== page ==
On the iPad side of things, Apple’s first announcement was the simplest. The new eighth-generation iPad replaces the previous seventh-generation model and sports only a single change. Instead of the 4-core A10 Fusion processor in last year’s model, the new iPad relies on the 6-core A12 Bionic processor. It promises up to 40% faster CPU performance and twice the graphics performance of the seventh-generation iPad. Otherwise, it retains the 10.2-inch Retina display, capable cameras, and support for the first-generation Apple Pencil ($99) and Smart Keyboard ($159). Its price also remains the same, starting at $329, with education pricing for a broadly defined set of individuals at $309 and education pricing for institutions at $299.
More interesting is the new fourth-generation iPad Air. The third-generation iPad Air was essentially a stripped-down version of the older 10.5-inch iPad Pro, and the fourth-generation model continues that trend with the current 11-inch iPad Pro. The new iPad Air features the same squared-off design, full-screen display, and 12-megapixel rear camera, and it has an almost identical form factor. It’s compatible with the second-generation Apple Pencil ($129) and both the Magic Keyboard ($299) and Smart Keyboard Folio ($179). Finally, it swaps the traditional Lightning port for the USB-C port also used by the iPad Pro.
However, the new iPad Air also features Apple’s newest chip—the A14 Bionic—and eliminates the need for a Home button by building a Touch ID sensor into the top button. That clever approach lets Apple reduce the size of the bezels around the screen while avoiding the cost of the TrueDepth camera necessary for Face ID and simultaneously making the iPad Air easier to use for those wearing masks.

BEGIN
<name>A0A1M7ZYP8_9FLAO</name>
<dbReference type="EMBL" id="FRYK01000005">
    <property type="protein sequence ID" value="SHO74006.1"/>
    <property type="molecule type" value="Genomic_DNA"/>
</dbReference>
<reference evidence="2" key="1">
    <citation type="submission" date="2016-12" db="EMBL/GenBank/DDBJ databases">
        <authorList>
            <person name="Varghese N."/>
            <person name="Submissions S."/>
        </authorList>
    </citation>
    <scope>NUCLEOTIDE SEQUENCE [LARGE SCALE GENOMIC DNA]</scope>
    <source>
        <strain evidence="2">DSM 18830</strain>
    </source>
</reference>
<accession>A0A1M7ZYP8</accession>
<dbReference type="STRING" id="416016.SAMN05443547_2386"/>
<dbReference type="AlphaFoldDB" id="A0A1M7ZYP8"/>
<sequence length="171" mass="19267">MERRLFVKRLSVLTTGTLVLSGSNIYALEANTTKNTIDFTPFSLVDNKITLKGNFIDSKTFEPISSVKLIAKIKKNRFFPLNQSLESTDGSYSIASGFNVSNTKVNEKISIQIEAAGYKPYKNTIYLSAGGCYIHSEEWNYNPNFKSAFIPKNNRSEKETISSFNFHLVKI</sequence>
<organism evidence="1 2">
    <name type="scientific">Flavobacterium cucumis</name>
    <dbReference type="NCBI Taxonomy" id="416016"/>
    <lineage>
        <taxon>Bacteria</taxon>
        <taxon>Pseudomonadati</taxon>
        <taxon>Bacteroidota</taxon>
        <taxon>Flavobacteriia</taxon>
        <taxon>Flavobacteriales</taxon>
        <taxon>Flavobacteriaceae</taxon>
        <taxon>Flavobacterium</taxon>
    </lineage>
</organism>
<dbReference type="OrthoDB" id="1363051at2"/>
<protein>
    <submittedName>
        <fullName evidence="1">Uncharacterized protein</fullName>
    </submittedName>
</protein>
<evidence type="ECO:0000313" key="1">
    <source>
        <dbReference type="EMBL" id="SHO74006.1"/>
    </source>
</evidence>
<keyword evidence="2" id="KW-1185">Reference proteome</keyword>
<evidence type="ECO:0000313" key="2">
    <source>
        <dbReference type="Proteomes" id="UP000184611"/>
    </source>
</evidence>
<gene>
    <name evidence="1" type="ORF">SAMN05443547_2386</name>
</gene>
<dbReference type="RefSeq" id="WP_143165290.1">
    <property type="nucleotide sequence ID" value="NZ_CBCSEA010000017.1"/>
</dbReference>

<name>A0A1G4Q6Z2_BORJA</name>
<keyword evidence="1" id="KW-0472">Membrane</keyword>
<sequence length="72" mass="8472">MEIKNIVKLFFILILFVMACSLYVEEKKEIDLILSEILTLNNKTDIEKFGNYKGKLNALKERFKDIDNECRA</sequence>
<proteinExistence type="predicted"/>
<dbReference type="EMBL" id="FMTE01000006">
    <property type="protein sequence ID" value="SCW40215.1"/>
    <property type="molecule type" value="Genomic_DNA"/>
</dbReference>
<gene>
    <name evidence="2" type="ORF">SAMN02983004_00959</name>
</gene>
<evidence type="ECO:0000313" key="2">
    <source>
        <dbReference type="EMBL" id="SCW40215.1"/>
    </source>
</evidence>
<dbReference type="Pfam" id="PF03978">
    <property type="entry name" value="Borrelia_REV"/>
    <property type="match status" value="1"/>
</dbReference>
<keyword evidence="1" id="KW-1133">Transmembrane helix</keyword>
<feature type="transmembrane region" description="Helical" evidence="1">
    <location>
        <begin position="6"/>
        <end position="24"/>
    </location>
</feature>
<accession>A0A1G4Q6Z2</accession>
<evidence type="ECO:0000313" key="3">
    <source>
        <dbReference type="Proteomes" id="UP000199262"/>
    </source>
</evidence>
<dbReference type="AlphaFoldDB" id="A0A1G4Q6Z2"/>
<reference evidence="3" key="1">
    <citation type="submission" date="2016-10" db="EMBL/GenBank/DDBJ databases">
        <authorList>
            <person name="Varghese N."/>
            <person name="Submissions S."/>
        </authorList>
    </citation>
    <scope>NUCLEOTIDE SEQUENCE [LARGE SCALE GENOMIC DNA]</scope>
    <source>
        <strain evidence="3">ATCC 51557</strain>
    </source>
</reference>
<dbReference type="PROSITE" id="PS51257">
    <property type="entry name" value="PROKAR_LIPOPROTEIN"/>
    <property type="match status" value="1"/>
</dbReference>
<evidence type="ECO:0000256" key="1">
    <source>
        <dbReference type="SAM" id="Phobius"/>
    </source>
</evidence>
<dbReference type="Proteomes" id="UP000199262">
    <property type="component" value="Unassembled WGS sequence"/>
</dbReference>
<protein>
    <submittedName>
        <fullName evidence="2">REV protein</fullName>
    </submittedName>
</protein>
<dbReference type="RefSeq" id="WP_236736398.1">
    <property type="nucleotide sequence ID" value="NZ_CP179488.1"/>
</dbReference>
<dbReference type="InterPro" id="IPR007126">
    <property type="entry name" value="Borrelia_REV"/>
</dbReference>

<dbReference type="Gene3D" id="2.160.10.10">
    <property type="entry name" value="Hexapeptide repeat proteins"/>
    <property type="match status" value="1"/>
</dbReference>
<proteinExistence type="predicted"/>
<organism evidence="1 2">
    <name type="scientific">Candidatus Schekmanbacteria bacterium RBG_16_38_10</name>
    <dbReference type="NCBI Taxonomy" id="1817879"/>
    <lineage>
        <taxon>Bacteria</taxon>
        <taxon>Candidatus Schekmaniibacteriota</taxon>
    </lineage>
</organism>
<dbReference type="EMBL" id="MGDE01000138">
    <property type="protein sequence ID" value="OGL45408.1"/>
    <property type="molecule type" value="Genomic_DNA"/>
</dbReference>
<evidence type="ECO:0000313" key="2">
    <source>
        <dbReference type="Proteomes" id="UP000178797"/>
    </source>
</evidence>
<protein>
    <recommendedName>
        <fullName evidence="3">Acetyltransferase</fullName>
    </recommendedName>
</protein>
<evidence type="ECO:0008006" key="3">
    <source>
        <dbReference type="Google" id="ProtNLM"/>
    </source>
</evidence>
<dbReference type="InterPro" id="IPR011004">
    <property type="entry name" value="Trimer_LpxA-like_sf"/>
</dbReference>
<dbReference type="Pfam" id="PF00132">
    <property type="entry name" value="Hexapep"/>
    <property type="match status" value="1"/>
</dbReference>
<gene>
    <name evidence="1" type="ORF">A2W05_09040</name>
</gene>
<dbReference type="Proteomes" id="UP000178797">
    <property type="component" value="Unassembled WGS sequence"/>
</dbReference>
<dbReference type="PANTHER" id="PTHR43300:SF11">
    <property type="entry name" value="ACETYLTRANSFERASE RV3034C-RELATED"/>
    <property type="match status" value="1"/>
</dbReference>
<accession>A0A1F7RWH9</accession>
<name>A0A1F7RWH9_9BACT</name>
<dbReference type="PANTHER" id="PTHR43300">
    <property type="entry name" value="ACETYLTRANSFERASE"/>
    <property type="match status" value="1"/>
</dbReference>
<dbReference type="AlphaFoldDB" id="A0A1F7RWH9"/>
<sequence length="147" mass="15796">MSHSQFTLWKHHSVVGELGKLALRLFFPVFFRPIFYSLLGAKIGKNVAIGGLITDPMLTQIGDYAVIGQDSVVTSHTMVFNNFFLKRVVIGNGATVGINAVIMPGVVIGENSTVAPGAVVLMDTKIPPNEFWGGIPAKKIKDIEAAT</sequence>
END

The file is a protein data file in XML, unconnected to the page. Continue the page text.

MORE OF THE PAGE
The new iPad Air with 64 GB of storage starts at $599 for Wi-Fi–only models and $729 for cellular-capable models. Bumping the storage to 256 GB adds $150 to the price. It’s available in five colors: space gray, silver, rose gold, green, and sky blue.
Apple Fitness+ and Apple One Bundles
Finally, Apple unveiled its latest subscription service: Apple Fitness+. It’s a “workout experience” that combines metrics from an Apple Watch Series 3 or later with studio-style workouts that you view on an iPhone, iPad, or Apple TV. World-class trainers present classes across a variety of disciplines, including cycling, treadmill, rowing, HIIT, strength, yoga, dance, core, and mindful cooldown. For novices, there’s an Absolute Beginner program.
When you start a workout on an iPhone, iPad, or Apple TV, the correct workout type automatically starts on your Apple Watch. While you’re exercising, heart rate and workout times are shown on the screen. When Apple Fitness+ launches, sometime before the end of the year, it will cost $9.99 per month or $79.99 per year, and you’ll be able to try it free for a month.
If you’ve found yourself subscribing to multiple Apple services and paying for additional iCloud storage, you may be able to save money with the new Apple One bundles: